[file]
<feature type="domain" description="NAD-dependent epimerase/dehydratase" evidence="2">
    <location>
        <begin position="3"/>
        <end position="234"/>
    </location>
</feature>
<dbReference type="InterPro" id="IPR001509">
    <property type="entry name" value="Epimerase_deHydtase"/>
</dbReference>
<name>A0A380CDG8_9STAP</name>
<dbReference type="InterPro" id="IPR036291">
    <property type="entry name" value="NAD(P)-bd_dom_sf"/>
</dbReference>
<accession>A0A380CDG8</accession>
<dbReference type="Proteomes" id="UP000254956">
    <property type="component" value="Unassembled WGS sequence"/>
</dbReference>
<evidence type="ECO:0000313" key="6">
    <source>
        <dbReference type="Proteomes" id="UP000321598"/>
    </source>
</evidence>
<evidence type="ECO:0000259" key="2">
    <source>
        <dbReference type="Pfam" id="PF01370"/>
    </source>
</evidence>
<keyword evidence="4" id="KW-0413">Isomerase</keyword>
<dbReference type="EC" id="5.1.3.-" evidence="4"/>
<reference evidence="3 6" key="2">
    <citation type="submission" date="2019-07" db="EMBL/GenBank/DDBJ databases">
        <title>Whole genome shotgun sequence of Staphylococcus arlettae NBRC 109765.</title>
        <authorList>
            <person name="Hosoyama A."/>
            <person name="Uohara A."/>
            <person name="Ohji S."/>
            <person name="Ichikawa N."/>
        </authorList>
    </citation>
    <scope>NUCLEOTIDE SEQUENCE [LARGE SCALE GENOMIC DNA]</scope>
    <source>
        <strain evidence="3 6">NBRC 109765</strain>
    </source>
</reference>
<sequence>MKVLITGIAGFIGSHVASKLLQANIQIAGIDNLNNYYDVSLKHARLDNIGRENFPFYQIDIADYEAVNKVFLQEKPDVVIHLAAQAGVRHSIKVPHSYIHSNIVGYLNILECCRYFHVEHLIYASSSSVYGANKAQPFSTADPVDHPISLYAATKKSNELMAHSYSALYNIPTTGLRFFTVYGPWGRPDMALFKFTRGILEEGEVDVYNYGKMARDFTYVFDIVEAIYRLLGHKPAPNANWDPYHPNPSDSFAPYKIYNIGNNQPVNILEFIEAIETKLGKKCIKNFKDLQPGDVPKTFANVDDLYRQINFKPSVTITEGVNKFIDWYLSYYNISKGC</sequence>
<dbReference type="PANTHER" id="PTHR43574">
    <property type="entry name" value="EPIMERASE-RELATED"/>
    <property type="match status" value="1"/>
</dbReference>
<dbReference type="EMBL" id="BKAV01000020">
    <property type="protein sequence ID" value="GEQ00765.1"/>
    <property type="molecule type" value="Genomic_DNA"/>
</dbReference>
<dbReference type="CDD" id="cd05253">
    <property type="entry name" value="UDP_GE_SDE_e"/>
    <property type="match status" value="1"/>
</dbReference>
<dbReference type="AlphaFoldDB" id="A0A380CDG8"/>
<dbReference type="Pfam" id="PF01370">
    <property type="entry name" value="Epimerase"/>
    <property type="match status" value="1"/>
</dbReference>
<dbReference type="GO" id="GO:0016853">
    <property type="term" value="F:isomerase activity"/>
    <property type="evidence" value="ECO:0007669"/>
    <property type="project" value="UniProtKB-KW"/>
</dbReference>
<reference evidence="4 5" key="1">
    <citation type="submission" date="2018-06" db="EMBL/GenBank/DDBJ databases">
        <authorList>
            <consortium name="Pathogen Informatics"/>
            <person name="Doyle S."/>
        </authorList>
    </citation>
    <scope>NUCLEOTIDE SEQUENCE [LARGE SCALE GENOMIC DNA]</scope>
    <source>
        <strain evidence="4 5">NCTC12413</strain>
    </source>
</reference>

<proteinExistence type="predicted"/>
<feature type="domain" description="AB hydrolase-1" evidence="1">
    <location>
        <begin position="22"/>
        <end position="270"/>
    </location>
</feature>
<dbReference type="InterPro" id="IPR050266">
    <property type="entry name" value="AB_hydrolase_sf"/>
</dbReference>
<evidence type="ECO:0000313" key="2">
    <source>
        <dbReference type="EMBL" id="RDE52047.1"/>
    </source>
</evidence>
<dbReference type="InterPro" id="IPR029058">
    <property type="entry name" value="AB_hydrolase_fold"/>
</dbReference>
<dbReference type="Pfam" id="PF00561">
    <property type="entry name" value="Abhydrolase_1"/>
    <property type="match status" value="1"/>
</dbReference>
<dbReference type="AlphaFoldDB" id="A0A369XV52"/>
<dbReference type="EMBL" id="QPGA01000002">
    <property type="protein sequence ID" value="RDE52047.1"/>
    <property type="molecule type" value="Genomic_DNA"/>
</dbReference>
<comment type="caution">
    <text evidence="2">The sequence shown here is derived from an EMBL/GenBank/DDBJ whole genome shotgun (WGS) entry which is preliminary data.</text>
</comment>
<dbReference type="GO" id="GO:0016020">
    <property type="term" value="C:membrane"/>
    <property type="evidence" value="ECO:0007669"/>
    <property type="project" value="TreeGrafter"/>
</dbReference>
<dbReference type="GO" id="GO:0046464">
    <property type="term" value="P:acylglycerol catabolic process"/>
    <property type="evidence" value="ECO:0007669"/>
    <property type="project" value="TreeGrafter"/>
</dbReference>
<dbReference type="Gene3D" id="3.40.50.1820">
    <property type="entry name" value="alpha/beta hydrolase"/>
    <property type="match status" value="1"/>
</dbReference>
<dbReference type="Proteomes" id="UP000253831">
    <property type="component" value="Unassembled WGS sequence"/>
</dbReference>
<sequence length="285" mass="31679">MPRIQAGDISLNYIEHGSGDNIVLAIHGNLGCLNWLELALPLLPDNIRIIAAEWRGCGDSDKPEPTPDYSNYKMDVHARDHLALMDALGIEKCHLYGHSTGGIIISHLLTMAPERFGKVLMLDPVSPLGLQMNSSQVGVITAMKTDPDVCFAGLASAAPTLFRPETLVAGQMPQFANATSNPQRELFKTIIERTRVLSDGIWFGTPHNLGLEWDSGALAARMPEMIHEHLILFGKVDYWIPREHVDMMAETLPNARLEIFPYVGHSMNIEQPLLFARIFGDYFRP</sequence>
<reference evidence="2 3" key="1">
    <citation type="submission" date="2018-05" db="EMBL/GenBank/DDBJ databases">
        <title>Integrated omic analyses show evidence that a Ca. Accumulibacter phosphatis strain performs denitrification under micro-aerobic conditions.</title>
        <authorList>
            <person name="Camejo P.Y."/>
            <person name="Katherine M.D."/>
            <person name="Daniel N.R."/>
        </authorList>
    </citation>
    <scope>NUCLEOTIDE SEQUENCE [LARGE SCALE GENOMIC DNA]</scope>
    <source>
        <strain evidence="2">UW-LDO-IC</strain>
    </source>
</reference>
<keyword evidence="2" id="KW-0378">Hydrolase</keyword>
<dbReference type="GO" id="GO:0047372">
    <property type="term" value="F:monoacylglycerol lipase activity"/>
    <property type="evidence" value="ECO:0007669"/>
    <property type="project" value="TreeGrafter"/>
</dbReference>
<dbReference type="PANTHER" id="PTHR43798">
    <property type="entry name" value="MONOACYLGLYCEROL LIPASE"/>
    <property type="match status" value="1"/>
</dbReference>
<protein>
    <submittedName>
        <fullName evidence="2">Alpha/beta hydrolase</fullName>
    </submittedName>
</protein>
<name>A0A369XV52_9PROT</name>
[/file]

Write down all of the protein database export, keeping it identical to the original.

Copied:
<feature type="domain" description="NAD-dependent epimerase/dehydratase" evidence="2">
    <location>
        <begin position="3"/>
        <end position="234"/>
    </location>
</feature>
<dbReference type="InterPro" id="IPR001509">
    <property type="entry name" value="Epimerase_deHydtase"/>
</dbReference>
<name>A0A380CDG8_9STAP</name>
<dbReference type="InterPro" id="IPR036291">
    <property type="entry name" value="NAD(P)-bd_dom_sf"/>
</dbReference>
<accession>A0A380CDG8</accession>
<dbReference type="Proteomes" id="UP000254956">
    <property type="component" value="Unassembled WGS sequence"/>
</dbReference>
<evidence type="ECO:0000313" key="6">
    <source>
        <dbReference type="Proteomes" id="UP000321598"/>
    </source>
</evidence>
<evidence type="ECO:0000259" key="2">
    <source>
        <dbReference type="Pfam" id="PF01370"/>
    </source>
</evidence>
<keyword evidence="4" id="KW-0413">Isomerase</keyword>
<dbReference type="EC" id="5.1.3.-" evidence="4"/>
<reference evidence="3 6" key="2">
    <citation type="submission" date="2019-07" db="EMBL/GenBank/DDBJ databases">
        <title>Whole genome shotgun sequence of Staphylococcus arlettae NBRC 109765.</title>
        <authorList>
            <person name="Hosoyama A."/>
            <person name="Uohara A."/>
            <person name="Ohji S."/>
            <person name="Ichikawa N."/>
        </authorList>
    </citation>
    <scope>NUCLEOTIDE SEQUENCE [LARGE SCALE GENOMIC DNA]</scope>
    <source>
        <strain evidence="3 6">NBRC 109765</strain>
    </source>
</reference>
<sequence>MKVLITGIAGFIGSHVASKLLQANIQIAGIDNLNNYYDVSLKHARLDNIGRENFPFYQIDIADYEAVNKVFLQEKPDVVIHLAAQAGVRHSIKVPHSYIHSNIVGYLNILECCRYFHVEHLIYASSSSVYGANKAQPFSTADPVDHPISLYAATKKSNELMAHSYSALYNIPTTGLRFFTVYGPWGRPDMALFKFTRGILEEGEVDVYNYGKMARDFTYVFDIVEAIYRLLGHKPAPNANWDPYHPNPSDSFAPYKIYNIGNNQPVNILEFIEAIETKLGKKCIKNFKDLQPGDVPKTFANVDDLYRQINFKPSVTITEGVNKFIDWYLSYYNISKGC</sequence>
<dbReference type="PANTHER" id="PTHR43574">
    <property type="entry name" value="EPIMERASE-RELATED"/>
    <property type="match status" value="1"/>
</dbReference>
<dbReference type="EMBL" id="BKAV01000020">
    <property type="protein sequence ID" value="GEQ00765.1"/>
    <property type="molecule type" value="Genomic_DNA"/>
</dbReference>
<dbReference type="CDD" id="cd05253">
    <property type="entry name" value="UDP_GE_SDE_e"/>
    <property type="match status" value="1"/>
</dbReference>
<dbReference type="AlphaFoldDB" id="A0A380CDG8"/>
<dbReference type="Pfam" id="PF01370">
    <property type="entry name" value="Epimerase"/>
    <property type="match status" value="1"/>
</dbReference>
<dbReference type="GO" id="GO:0016853">
    <property type="term" value="F:isomerase activity"/>
    <property type="evidence" value="ECO:0007669"/>
    <property type="project" value="UniProtKB-KW"/>
</dbReference>
<reference evidence="4 5" key="1">
    <citation type="submission" date="2018-06" db="EMBL/GenBank/DDBJ databases">
        <authorList>
            <consortium name="Pathogen Informatics"/>
            <person name="Doyle S."/>
        </authorList>
    </citation>
    <scope>NUCLEOTIDE SEQUENCE [LARGE SCALE GENOMIC DNA]</scope>
    <source>
        <strain evidence="4 5">NCTC12413</strain>
    </source>
</reference>

<proteinExistence type="predicted"/>
<feature type="domain" description="AB hydrolase-1" evidence="1">
    <location>
        <begin position="22"/>
        <end position="270"/>
    </location>
</feature>
<dbReference type="InterPro" id="IPR050266">
    <property type="entry name" value="AB_hydrolase_sf"/>
</dbReference>
<evidence type="ECO:0000313" key="2">
    <source>
        <dbReference type="EMBL" id="RDE52047.1"/>
    </source>
</evidence>
<dbReference type="InterPro" id="IPR029058">
    <property type="entry name" value="AB_hydrolase_fold"/>
</dbReference>
<dbReference type="Pfam" id="PF00561">
    <property type="entry name" value="Abhydrolase_1"/>
    <property type="match status" value="1"/>
</dbReference>
<dbReference type="AlphaFoldDB" id="A0A369XV52"/>
<dbReference type="EMBL" id="QPGA01000002">
    <property type="protein sequence ID" value="RDE52047.1"/>
    <property type="molecule type" value="Genomic_DNA"/>
</dbReference>
<comment type="caution">
    <text evidence="2">The sequence shown here is derived from an EMBL/GenBank/DDBJ whole genome shotgun (WGS) entry which is preliminary data.</text>
</comment>
<dbReference type="GO" id="GO:0016020">
    <property type="term" value="C:membrane"/>
    <property type="evidence" value="ECO:0007669"/>
    <property type="project" value="TreeGrafter"/>
</dbReference>
<dbReference type="GO" id="GO:0046464">
    <property type="term" value="P:acylglycerol catabolic process"/>
    <property type="evidence" value="ECO:0007669"/>
    <property type="project" value="TreeGrafter"/>
</dbReference>
<dbReference type="Gene3D" id="3.40.50.1820">
    <property type="entry name" value="alpha/beta hydrolase"/>
    <property type="match status" value="1"/>
</dbReference>
<dbReference type="Proteomes" id="UP000253831">
    <property type="component" value="Unassembled WGS sequence"/>
</dbReference>
<sequence length="285" mass="31679">MPRIQAGDISLNYIEHGSGDNIVLAIHGNLGCLNWLELALPLLPDNIRIIAAEWRGCGDSDKPEPTPDYSNYKMDVHARDHLALMDALGIEKCHLYGHSTGGIIISHLLTMAPERFGKVLMLDPVSPLGLQMNSSQVGVITAMKTDPDVCFAGLASAAPTLFRPETLVAGQMPQFANATSNPQRELFKTIIERTRVLSDGIWFGTPHNLGLEWDSGALAARMPEMIHEHLILFGKVDYWIPREHVDMMAETLPNARLEIFPYVGHSMNIEQPLLFARIFGDYFRP</sequence>
<reference evidence="2 3" key="1">
    <citation type="submission" date="2018-05" db="EMBL/GenBank/DDBJ databases">
        <title>Integrated omic analyses show evidence that a Ca. Accumulibacter phosphatis strain performs denitrification under micro-aerobic conditions.</title>
        <authorList>
            <person name="Camejo P.Y."/>
            <person name="Katherine M.D."/>
            <person name="Daniel N.R."/>
        </authorList>
    </citation>
    <scope>NUCLEOTIDE SEQUENCE [LARGE SCALE GENOMIC DNA]</scope>
    <source>
        <strain evidence="2">UW-LDO-IC</strain>
    </source>
</reference>
<keyword evidence="2" id="KW-0378">Hydrolase</keyword>
<dbReference type="GO" id="GO:0047372">
    <property type="term" value="F:monoacylglycerol lipase activity"/>
    <property type="evidence" value="ECO:0007669"/>
    <property type="project" value="TreeGrafter"/>
</dbReference>
<dbReference type="PANTHER" id="PTHR43798">
    <property type="entry name" value="MONOACYLGLYCEROL LIPASE"/>
    <property type="match status" value="1"/>
</dbReference>
<protein>
    <submittedName>
        <fullName evidence="2">Alpha/beta hydrolase</fullName>
    </submittedName>
</protein>
<name>A0A369XV52_9PROT</name>